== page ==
Sirens no longer suggest a multicar pile-up on the périphérique or a gangland shoot-out in St-Denis—somebody else’s problem, somewhere else. These days, sirens could mean a nightclub shooting, hostages in a grocery store, a madman in a museum. Sirens could mean that Kate should storm into school, drag out her children, initiate one of her emergency protocols, go-bags from the linen closet, the always-gassed-up car in the garage, speeding out of the city toward the secret farmhouse in the Ardennes, or the airbase in the Ruhr, or somewhere else, anywhere else.
These days, sirens could mean anything.
It’s what everyone is talking about, the shopkeepers, restaurateurs, hoteliers. Tourism is down. Locals are wary. Customers scarce. Soldiers and police patrol the streets in threes and fours, heavily armed, flak-jacket clad. Not only near the ministries and embassies, the busy commercial boulevards and the famous monuments, but everywhere, soldiers are loitering even here, on sedate residential streets.
The military has become a permanent presence, the new normal. Sharpshooters have taken positions in the latticework of the Eiffel Tower, the flying buttresses of Notre-Dame, the neoclassical roof of the Arc de Triomphe. Everyone is getting used to it.
This is how a police state happens, isn’t it? An emergency that never subsides. Everything is getting worse all the time, so the far-right steps in and promises to solve it all—the taxes, the unemployment, the poverty and immigration and terrifying violence out in les banlieues, Balkan gunrunners and Albanian drug dealers and Corsican mobsters.
The police suit up, and never stand down.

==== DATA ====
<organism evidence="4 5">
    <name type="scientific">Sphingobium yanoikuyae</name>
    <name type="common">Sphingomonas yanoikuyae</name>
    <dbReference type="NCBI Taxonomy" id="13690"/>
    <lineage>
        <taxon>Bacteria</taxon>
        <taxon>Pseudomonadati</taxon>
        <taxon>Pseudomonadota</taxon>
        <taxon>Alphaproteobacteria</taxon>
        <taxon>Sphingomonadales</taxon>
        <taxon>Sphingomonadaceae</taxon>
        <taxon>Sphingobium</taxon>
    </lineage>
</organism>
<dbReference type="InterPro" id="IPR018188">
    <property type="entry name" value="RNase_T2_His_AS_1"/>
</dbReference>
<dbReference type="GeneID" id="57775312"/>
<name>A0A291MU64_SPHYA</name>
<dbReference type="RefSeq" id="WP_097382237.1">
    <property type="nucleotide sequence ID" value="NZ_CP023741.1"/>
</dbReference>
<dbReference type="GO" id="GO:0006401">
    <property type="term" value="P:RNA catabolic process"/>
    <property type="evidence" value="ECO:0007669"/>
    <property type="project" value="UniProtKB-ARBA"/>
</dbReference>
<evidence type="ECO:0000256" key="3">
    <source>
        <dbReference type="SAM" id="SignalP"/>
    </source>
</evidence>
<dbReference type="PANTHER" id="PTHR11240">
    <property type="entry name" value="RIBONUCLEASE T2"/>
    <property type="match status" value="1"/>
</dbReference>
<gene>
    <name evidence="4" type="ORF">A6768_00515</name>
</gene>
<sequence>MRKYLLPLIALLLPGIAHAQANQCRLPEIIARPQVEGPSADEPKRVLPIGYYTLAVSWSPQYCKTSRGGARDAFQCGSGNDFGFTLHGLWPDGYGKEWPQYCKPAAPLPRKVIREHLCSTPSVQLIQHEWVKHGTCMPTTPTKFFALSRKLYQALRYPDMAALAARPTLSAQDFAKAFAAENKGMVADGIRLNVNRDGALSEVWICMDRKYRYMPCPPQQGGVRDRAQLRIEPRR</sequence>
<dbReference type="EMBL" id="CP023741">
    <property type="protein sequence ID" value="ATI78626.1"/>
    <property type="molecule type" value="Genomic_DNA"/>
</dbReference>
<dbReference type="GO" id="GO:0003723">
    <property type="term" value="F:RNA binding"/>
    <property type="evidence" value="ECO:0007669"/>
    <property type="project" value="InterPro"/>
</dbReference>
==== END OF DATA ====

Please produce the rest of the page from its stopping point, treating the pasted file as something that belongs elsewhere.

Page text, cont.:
People are talking about getting out of town, buying a crumbling pile of château in the country, starting a biodynamic vineyard or an ecofriendly bed-and-breakfast. Or to hell with it, leaving France entirely, moving to Zurich, to Helsinki or Lisbon or Edinburgh, places that are immune, or seem to be.
Kate hears a second siren, coming from another direction.
The other moms seem to be oblivious to the noise, nattering about nothing. Kate tunes them out, scans the bulletin board next to her, pushpinned with notices for kids’ activities, community meetings, nannies, holidays, the week’s lunch menu—symbols for organic, for local, for vegetarian—next to the list of every kid’s allergies, right out there on the sidewalk for anyone to see.
The goodbyes begin. With all this cheek kissing, it takes forever to say hello and goodbye. Like adding a whole new category of daily chore, now every morning you have to iron a shirt, mop the kitchen floor.
“What time would suit tonight?” asks Hashtag Mom. “And what shall we bring?” Hashtag Mom never lived anywhere except New Jersey until she was thirty-one, when she moved with her global-banker husband to London, then Singapore, then Paris. Somewhere along the way, she apparently started pretending to be British.